Tristan Bates Theatre, London – until 14 April 2018
One of my favourite characters in early-season Dawson’s Creek was Abby. Allowed to walk on the wild side far more than any of the leads, she was a bright pop of colour in Capeside but because she liked a drink, she had to die. First-time-writer Michelle Barnette may not have intended this allusion but in this tale of casual sex gone awry, it was what sprung to mind.
But as Love Me Now attempts to explore “the toxicity of casual dating”, maybe it is an appropriate reference. Her characters A (Alistair Toovey’s ripped cocksure man-child) and B (Helena Wilson’s Insta-loving professional woman) are engaged in the kind of no-strings affair of Tinder’s dreams, only things have gotten complicated. She wants more commitment, he just wants more head.
Is the heteronormative casual sex scene so incapable of defining no strings? Is the potential for mutually satisfying fun so outweighed by possible toxicity? Does rational behaviour – for both men and women – really fly out the door in the face of the societal imperative to be in a relationship? Straight people be crazy…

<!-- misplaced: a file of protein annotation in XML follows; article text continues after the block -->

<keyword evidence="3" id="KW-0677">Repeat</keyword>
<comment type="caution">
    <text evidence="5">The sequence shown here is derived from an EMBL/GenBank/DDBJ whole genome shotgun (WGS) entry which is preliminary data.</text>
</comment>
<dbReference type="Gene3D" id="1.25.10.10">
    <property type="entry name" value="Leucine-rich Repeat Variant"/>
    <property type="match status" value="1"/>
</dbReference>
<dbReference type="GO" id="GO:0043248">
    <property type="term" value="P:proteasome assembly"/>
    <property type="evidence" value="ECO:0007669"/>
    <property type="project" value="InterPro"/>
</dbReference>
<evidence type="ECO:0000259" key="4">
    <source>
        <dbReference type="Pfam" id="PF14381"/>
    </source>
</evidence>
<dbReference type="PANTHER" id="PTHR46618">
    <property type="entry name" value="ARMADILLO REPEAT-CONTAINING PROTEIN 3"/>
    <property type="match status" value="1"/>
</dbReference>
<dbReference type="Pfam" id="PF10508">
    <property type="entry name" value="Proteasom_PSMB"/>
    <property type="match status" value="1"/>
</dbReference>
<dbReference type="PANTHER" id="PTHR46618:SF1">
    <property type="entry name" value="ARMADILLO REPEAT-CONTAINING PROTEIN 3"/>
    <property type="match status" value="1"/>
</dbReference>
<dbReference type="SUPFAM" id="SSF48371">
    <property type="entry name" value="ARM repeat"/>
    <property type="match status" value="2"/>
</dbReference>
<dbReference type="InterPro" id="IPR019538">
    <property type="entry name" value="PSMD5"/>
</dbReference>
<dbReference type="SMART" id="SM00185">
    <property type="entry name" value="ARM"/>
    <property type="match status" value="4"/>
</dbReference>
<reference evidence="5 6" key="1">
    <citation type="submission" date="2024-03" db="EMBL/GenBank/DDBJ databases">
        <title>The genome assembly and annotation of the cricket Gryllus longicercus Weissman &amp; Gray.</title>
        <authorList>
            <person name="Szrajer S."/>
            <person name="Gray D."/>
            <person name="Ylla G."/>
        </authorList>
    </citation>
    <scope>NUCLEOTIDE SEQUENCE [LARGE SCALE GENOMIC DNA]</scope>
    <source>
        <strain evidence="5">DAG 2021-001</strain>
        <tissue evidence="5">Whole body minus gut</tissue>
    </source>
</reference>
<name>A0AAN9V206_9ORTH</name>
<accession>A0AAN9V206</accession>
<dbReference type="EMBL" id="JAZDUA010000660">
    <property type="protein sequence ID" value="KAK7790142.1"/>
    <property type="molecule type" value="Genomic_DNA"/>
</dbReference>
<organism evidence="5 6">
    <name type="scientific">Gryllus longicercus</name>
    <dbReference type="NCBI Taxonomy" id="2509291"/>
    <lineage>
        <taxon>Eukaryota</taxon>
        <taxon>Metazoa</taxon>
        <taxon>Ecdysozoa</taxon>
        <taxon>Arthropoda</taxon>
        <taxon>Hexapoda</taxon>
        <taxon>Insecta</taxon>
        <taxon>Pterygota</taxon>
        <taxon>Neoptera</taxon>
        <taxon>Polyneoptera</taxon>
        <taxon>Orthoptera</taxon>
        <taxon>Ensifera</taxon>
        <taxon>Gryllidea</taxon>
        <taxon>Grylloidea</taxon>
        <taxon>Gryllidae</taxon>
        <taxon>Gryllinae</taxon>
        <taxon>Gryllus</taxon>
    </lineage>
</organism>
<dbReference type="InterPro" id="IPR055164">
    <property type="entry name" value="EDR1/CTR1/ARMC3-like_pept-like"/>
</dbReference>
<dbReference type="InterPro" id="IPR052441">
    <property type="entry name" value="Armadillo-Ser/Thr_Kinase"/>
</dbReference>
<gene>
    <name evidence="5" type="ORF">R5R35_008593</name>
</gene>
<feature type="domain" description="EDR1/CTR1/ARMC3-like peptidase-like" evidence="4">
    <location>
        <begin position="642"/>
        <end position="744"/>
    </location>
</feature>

It wouldn’t be quite so much of an issue if Burnett had identified a stronger dramatic throughline here, a clearer sense of what she’s trying to say. But as she experiments with form, as earlier scenes overlap and replay, Love Me Now becomes hazier and with the introduction of C (Gianbruno Spena) presenting a different form of problematic masculinity, its intent feels murkier than it necessarily need be.
For there’s interest here, much which tugs at probing trains of thought. One scene which I found highly comic at the end depicts a troubling power dynamic that only occurred to me later, indicating the importance of perspective. And creatively, Jamie Armitage’s production features superb design work from Fin Redshaw (set), Ben Jacobs (lighting) and Andy Josephs (sound) to externalise so many of the feelings here.